1

2

3

4

therapist (9)

1

2

3

4

What else does she expect from me?

1

2

3

4

therapist (10)

1

2

3

4

bert (11)

1

2

3

4

You two talk much?

1

2

3

4

All the time.  We talked tonight.

1

2

3

4

What did you talk about?

1

2

3

4

I said, “I’m leaving for therapy now.”

1

2

3

4

therapist (13)

1

2

3

4

And she said, “Good.”

1

2

3

4

 

 

(To be continued.)

 

* * *

Want more? 

The woods are burning. The roof is falling in. The guy can’t sleep, can’t think and now he’s having panic attacks.

 Maybe it’s time to consider therapy.

 Then again, maybe not….

 “We teach men to be almost the opposite of what’s required for therapy.”   

 “By the time they’re in elementary school, boys have gotten the message that showing sadness or fear is a sign of weakness.”  

The men who enter therapy of their own volition have often hit rock bottom.  The despair they’ve denied or stifled with alcohol or overwork has spiraled until they can’t fake it anymore. Often, it’s the collapse of a marriage—unexpected, because months or years of warning signs have been ignored.

“These men are in a daze.  They don’t know what hit them.”

From Therapy: Man’s Last Stand by Carl Sherman.   

 

 

 


Bert’s therapy (#20): Empathy

 

bert (1)

1

2

3

4

Any thoughts about why you’re depressed?

1

2

3

4

Sure.  Lots.

1

2

3

4

Care to share?

1

2

3

4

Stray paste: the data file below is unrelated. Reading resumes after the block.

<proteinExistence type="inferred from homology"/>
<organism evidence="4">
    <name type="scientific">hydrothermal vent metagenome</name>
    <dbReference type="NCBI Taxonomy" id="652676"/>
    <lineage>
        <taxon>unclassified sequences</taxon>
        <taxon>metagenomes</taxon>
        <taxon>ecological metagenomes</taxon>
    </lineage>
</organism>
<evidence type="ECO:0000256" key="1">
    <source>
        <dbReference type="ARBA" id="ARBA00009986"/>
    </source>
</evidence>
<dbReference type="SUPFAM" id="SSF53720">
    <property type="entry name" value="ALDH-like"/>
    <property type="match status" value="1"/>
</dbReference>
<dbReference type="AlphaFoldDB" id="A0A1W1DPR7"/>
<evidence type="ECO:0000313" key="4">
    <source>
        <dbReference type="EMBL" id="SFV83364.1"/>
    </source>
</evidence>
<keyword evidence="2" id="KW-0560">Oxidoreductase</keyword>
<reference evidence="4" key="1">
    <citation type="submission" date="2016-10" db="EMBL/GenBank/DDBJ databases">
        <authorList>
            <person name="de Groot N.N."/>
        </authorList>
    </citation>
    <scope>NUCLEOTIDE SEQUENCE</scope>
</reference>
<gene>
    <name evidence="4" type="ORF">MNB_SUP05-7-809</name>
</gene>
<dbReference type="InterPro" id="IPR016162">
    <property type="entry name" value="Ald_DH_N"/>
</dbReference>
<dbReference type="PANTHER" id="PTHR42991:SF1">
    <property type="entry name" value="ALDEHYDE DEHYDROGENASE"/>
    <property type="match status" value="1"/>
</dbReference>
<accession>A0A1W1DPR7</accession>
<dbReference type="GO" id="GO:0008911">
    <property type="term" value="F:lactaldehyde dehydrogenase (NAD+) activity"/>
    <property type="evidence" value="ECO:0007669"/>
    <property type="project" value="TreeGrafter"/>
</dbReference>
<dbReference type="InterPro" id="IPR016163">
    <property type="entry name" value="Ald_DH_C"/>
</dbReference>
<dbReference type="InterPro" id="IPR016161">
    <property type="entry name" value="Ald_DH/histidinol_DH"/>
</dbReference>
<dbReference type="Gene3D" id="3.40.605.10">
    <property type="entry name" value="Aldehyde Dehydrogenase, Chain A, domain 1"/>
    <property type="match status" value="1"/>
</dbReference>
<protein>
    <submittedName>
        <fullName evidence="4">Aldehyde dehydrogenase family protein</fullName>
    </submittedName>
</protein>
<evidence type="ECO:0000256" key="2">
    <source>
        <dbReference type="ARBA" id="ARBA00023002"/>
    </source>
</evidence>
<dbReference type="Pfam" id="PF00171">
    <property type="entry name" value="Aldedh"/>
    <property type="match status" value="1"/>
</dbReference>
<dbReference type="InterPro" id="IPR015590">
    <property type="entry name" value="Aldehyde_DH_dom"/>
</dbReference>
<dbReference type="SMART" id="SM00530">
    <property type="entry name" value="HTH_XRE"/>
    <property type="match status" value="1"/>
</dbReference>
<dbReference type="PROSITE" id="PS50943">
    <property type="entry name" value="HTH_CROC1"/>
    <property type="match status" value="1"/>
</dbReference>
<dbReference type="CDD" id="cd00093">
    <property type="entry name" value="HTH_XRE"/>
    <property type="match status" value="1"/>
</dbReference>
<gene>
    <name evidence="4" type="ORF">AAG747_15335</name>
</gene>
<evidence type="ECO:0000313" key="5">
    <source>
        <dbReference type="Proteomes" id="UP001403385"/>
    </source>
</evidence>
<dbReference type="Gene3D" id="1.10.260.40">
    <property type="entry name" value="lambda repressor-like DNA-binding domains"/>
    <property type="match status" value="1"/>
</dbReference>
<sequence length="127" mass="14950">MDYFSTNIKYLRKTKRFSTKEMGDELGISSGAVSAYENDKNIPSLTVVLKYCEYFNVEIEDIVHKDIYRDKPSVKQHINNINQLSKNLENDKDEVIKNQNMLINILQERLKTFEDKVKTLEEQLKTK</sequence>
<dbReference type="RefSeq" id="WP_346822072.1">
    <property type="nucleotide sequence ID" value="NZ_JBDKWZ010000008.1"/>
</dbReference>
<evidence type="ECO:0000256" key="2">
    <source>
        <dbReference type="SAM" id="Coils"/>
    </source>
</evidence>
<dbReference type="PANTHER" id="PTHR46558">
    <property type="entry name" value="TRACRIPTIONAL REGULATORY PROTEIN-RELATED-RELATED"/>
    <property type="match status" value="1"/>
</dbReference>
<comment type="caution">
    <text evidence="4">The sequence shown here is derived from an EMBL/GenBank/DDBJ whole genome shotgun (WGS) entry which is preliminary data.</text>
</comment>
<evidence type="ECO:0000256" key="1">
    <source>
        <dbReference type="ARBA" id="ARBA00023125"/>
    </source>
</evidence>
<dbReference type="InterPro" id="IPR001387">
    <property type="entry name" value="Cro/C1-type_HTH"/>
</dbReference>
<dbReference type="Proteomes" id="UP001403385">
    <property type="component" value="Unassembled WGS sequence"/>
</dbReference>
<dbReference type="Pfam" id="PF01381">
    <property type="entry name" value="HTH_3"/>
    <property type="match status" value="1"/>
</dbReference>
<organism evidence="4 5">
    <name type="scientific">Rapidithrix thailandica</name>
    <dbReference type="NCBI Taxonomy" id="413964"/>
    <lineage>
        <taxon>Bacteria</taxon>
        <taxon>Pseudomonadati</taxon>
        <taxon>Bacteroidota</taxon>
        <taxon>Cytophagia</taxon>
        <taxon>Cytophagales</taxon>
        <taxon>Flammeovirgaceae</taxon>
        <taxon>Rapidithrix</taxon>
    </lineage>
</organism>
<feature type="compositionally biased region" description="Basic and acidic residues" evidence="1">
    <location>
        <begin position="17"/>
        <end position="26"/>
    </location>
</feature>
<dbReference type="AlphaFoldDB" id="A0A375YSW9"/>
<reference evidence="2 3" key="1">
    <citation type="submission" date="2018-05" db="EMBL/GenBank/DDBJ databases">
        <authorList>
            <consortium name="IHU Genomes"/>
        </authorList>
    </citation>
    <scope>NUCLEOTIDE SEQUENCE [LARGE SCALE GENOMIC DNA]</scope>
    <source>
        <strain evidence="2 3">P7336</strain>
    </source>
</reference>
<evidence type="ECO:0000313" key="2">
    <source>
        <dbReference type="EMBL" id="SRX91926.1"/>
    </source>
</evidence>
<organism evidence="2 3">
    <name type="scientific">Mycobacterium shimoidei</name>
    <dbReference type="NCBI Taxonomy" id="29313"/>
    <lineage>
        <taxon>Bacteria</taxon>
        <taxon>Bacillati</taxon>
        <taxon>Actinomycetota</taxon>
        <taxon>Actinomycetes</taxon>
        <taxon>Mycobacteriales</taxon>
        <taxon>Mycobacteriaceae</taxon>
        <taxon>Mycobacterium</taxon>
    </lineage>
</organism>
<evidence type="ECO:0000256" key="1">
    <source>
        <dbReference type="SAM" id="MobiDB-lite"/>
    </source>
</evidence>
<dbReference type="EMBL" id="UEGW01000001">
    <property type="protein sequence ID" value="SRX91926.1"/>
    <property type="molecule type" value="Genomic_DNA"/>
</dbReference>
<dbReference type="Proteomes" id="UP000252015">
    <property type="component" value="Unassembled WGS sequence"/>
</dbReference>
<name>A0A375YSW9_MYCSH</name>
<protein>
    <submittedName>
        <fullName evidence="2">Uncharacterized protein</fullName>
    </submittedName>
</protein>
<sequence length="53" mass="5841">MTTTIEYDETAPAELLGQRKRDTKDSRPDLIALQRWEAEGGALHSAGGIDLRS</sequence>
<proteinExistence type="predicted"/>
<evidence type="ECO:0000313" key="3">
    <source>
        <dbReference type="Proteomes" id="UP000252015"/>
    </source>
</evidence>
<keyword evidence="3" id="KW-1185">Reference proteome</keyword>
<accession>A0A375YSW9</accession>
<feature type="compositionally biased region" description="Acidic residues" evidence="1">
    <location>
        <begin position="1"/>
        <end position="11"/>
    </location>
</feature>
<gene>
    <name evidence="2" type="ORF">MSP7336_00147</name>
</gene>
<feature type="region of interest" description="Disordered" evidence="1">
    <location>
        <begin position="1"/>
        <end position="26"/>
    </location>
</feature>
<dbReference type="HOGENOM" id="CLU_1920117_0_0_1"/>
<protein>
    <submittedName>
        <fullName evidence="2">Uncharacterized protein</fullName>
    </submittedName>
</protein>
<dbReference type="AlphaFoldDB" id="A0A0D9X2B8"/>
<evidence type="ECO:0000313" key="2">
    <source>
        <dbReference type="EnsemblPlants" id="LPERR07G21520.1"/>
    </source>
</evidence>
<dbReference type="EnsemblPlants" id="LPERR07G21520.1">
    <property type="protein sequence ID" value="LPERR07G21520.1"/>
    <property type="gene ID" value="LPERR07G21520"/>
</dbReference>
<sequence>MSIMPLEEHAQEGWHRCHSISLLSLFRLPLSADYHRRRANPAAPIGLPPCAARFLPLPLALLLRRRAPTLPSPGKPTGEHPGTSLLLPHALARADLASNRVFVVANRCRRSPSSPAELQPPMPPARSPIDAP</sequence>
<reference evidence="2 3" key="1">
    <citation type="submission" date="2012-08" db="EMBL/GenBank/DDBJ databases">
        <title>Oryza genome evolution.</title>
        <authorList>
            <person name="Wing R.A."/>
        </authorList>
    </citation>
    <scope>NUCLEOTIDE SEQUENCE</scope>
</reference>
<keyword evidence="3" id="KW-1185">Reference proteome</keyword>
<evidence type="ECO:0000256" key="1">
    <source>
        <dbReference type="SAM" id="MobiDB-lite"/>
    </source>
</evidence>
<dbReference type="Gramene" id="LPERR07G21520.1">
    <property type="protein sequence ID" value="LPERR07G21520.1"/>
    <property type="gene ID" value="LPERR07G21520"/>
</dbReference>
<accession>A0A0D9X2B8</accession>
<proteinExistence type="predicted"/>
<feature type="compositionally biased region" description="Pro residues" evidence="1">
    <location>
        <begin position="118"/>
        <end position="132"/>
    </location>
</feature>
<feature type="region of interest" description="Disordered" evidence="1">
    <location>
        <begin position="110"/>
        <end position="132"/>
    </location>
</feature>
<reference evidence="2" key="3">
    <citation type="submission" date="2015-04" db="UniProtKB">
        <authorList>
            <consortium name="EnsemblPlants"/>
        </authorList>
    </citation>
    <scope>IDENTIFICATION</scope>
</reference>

I’m unhappily married.

1

2

3

4

What’s that mean?

1

2

3

4

It means I’m married to an angry woman.

1

2

3

4

Does she have reasons to be angry?

1

2

3

4

Sure.  Lots.

1

2

3

4

Work with me here.

1

2

3

4

Okay.  I snore.

1

2

3

4

Ah.  How bad?

1

2

3

4

How would I know?

1

2

3

4

Good point.

1

2

3

4

Bad, she says.  But it’s not my fault.  I don’t mean to.

1

2

3

4

Ever sleep with a snorer?

1

2

3

4

No. 

1

2

3

4

Let’s try an experiment.  I’ll be you.  You be your wife.

1

2

3

4

Excuse me?

1

2

3

4

Close your eyes.  Pretend to sleep. 

1

2

3

4

Oh.  Okay.

1

2

3

4

Ready?

1

2

3

4

bert (12)

1

2

3

4

therapist (12)

1

2

3

4

bert (13)

1

2

3

4

therapist (13)

1

2

3

4

bert (14)

1

2

3

4

therapist (14)

1

2

3

4

bert (15)

1

2

3

4

therapist (15)

1

2

3

4

bert (16)

1

2

3

4

therapist (16)

1

2

3

4

b17.

1

2

3

4

therapist (17)

1

2

3

4

b18

1

2

3

4

th18

1

2

3

4

 

Holy mother of god.

1

2

3

4

th19

1

2

3

4

 

Why hasn’t she divorced me?

1

2

3

4

Congratulations. 

1

2

3

4

 

b

1

2

3

4

That feeling is called “empathy.” 

2

3

4

* * *

Want more?

Are you a snorer?

Anyone ever complain to you about it? 

Want to develop some empathy?

Hear what they hear here.

 

 

* * *

Empathizing yet?  Good.

 

Now go here for help: 5 Different Cures for Snoring.

 

And check out the rest of the Snoring Remedies and Solutions website.

 

 


%d bloggers like this: